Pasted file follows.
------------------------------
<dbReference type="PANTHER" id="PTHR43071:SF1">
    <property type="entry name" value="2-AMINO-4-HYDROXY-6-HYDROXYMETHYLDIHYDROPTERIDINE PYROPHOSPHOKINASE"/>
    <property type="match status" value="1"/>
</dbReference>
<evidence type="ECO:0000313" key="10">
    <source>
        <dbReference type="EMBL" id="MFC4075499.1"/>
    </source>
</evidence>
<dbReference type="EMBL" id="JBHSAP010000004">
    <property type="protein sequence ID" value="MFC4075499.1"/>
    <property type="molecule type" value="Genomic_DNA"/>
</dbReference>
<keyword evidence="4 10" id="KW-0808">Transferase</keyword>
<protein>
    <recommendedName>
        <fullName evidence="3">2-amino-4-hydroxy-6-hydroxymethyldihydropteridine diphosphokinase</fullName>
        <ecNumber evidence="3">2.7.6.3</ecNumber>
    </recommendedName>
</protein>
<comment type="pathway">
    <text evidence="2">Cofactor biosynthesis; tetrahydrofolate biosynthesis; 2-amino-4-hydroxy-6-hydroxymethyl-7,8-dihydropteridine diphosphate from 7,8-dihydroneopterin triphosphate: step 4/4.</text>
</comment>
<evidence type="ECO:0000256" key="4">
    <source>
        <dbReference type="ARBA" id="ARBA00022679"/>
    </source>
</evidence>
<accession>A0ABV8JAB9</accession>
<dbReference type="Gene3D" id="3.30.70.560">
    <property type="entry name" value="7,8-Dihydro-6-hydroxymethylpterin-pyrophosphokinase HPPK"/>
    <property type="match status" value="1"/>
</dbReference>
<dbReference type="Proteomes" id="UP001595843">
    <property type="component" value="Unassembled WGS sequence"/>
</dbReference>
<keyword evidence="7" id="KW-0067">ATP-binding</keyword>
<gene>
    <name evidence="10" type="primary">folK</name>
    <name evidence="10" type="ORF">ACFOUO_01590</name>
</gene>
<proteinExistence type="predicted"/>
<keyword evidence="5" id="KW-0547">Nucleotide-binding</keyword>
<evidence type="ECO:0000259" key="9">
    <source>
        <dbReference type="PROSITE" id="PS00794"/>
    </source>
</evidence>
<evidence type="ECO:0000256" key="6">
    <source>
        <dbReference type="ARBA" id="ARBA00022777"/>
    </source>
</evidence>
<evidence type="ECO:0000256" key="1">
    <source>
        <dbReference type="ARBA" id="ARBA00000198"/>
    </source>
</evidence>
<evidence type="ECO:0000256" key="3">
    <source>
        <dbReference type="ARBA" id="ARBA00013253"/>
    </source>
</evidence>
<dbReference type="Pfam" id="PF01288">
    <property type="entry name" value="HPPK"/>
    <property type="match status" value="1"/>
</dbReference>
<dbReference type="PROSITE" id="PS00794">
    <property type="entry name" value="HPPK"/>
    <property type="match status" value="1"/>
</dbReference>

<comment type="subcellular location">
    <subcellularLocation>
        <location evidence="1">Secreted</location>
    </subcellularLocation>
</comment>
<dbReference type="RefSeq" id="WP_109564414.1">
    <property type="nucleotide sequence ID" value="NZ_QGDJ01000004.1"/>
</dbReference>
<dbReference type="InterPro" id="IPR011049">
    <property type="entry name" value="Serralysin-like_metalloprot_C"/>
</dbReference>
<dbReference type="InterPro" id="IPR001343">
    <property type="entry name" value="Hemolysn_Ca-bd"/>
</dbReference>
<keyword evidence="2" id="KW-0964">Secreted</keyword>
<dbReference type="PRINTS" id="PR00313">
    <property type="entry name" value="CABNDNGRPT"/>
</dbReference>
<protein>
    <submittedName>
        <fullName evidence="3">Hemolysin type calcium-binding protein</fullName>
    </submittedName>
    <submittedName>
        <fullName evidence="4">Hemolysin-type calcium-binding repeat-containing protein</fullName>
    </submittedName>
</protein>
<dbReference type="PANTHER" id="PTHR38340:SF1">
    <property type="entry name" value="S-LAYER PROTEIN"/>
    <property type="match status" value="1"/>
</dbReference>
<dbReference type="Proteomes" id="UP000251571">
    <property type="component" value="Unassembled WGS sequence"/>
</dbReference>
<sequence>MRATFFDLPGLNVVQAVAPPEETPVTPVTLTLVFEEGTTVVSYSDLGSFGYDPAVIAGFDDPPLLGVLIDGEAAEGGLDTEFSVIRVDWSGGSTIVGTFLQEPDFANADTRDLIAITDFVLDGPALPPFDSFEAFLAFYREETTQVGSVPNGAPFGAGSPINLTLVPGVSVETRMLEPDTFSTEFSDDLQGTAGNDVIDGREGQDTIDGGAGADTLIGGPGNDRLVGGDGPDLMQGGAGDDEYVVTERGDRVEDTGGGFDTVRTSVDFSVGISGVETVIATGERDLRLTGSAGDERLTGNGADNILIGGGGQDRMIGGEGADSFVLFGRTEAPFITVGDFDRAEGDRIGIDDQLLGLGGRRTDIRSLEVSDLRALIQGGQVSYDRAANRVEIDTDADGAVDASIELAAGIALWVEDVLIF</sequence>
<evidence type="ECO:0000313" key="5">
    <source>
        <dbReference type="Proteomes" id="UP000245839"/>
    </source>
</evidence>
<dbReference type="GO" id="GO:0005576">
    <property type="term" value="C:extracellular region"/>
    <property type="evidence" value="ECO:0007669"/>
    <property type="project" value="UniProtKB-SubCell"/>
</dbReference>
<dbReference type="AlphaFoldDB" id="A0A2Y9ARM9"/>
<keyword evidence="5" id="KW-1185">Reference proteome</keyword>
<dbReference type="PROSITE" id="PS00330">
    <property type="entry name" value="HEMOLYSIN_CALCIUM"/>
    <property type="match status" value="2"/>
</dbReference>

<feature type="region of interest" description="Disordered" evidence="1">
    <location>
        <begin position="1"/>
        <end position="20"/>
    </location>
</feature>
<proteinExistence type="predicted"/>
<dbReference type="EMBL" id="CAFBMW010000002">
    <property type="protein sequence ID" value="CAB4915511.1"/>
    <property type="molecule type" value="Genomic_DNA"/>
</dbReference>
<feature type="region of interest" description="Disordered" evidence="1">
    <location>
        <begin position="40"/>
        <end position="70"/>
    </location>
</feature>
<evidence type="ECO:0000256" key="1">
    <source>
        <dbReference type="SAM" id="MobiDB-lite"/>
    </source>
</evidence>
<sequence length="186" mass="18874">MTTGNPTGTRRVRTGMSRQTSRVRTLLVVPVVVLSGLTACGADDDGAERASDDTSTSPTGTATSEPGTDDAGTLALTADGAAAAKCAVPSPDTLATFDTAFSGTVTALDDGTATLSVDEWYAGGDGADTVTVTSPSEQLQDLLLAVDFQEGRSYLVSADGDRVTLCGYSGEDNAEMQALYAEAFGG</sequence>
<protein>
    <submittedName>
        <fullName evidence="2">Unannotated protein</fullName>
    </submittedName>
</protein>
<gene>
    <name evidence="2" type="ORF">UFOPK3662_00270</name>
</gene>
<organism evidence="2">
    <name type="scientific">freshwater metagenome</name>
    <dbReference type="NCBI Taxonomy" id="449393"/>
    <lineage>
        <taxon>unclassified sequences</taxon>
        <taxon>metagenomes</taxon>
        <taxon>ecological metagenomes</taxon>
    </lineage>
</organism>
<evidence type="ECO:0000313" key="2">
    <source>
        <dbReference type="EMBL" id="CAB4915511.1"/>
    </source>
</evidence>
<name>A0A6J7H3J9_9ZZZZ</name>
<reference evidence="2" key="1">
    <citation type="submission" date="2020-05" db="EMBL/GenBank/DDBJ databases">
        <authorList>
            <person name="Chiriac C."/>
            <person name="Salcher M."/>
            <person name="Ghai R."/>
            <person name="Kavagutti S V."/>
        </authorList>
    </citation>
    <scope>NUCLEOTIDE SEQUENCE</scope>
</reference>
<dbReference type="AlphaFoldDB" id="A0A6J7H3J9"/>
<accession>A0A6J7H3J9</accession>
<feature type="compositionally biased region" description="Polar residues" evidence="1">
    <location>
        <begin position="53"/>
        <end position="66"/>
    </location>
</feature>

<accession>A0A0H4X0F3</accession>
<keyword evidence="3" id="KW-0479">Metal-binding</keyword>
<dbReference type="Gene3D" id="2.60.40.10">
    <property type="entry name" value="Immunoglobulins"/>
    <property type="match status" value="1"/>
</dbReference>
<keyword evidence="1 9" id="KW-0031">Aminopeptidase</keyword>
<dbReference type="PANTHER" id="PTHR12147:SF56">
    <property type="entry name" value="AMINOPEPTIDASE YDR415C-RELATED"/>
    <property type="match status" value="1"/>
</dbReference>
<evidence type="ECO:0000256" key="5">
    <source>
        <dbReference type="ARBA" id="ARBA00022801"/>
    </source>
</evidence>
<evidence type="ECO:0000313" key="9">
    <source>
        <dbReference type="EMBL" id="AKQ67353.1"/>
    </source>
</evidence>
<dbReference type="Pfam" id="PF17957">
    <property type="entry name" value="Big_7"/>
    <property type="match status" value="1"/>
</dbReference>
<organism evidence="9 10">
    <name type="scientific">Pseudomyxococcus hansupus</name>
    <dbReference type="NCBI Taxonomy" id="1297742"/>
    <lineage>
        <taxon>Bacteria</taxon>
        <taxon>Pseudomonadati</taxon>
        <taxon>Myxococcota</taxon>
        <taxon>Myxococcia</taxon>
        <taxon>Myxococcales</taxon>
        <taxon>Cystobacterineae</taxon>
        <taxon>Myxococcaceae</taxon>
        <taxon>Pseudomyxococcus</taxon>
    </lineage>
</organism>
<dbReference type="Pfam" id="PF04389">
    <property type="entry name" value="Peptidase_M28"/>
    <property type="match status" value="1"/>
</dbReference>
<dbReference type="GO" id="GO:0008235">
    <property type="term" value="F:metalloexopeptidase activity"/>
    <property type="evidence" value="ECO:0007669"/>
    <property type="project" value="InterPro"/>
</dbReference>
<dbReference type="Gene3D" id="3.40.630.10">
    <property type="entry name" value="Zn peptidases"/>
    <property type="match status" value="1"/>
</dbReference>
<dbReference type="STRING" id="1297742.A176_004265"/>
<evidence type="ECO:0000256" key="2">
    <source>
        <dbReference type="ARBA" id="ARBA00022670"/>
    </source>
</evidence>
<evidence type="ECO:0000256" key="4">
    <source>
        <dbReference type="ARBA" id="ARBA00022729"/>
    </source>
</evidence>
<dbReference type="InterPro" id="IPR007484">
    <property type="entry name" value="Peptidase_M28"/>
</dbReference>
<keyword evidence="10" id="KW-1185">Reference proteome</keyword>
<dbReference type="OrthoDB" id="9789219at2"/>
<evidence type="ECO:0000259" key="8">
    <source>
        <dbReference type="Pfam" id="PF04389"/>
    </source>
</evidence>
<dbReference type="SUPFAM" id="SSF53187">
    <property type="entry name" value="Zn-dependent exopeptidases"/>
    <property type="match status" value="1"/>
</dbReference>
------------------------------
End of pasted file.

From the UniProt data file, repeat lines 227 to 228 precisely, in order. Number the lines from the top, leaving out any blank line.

    <property type="entry name" value="Peptidase_M28"/>
    <property type="match status" value="1"/>